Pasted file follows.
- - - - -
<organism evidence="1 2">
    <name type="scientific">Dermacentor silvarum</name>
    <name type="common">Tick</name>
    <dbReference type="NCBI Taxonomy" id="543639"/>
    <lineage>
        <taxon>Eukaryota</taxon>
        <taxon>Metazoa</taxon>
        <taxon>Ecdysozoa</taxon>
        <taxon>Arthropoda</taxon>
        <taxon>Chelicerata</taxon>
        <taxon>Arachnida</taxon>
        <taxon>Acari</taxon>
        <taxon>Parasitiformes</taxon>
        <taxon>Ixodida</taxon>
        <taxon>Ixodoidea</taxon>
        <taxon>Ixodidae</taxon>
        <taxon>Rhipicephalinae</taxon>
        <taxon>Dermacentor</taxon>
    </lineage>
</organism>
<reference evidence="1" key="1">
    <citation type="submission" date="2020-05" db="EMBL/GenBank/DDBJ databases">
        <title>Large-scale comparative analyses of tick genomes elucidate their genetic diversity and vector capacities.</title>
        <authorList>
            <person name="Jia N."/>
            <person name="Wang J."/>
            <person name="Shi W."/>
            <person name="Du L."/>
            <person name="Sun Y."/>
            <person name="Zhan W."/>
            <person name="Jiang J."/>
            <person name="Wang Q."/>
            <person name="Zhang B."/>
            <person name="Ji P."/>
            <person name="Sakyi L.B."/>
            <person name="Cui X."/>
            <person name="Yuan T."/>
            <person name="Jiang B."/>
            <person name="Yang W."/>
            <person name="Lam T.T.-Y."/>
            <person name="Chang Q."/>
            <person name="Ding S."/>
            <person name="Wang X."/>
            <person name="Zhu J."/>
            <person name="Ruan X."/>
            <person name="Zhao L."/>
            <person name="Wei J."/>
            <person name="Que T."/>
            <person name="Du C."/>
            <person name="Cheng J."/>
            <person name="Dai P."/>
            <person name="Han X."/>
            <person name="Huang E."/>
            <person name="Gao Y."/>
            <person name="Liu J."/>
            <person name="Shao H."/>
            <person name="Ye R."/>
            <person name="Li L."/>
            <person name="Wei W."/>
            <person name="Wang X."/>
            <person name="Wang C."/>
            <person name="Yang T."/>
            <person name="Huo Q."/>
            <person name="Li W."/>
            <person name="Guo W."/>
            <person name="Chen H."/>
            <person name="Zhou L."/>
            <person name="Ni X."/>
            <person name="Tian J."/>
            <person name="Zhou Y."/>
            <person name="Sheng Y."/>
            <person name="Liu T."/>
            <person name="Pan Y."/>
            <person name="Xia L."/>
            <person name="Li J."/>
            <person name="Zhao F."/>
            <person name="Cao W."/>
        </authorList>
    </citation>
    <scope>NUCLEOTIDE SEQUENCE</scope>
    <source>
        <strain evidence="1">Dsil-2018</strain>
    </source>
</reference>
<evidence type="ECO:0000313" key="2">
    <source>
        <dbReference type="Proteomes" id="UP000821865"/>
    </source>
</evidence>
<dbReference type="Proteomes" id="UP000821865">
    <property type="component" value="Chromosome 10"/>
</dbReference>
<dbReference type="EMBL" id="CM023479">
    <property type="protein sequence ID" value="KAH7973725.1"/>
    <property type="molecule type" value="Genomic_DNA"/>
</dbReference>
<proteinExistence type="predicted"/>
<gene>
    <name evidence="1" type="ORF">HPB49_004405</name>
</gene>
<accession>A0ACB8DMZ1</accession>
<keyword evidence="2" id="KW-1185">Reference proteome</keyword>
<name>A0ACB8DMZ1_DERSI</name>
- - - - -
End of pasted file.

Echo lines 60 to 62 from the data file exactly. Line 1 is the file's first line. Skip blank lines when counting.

            <person name="Wang X."/>
            <person name="Wang C."/>
            <person name="Yang T."/>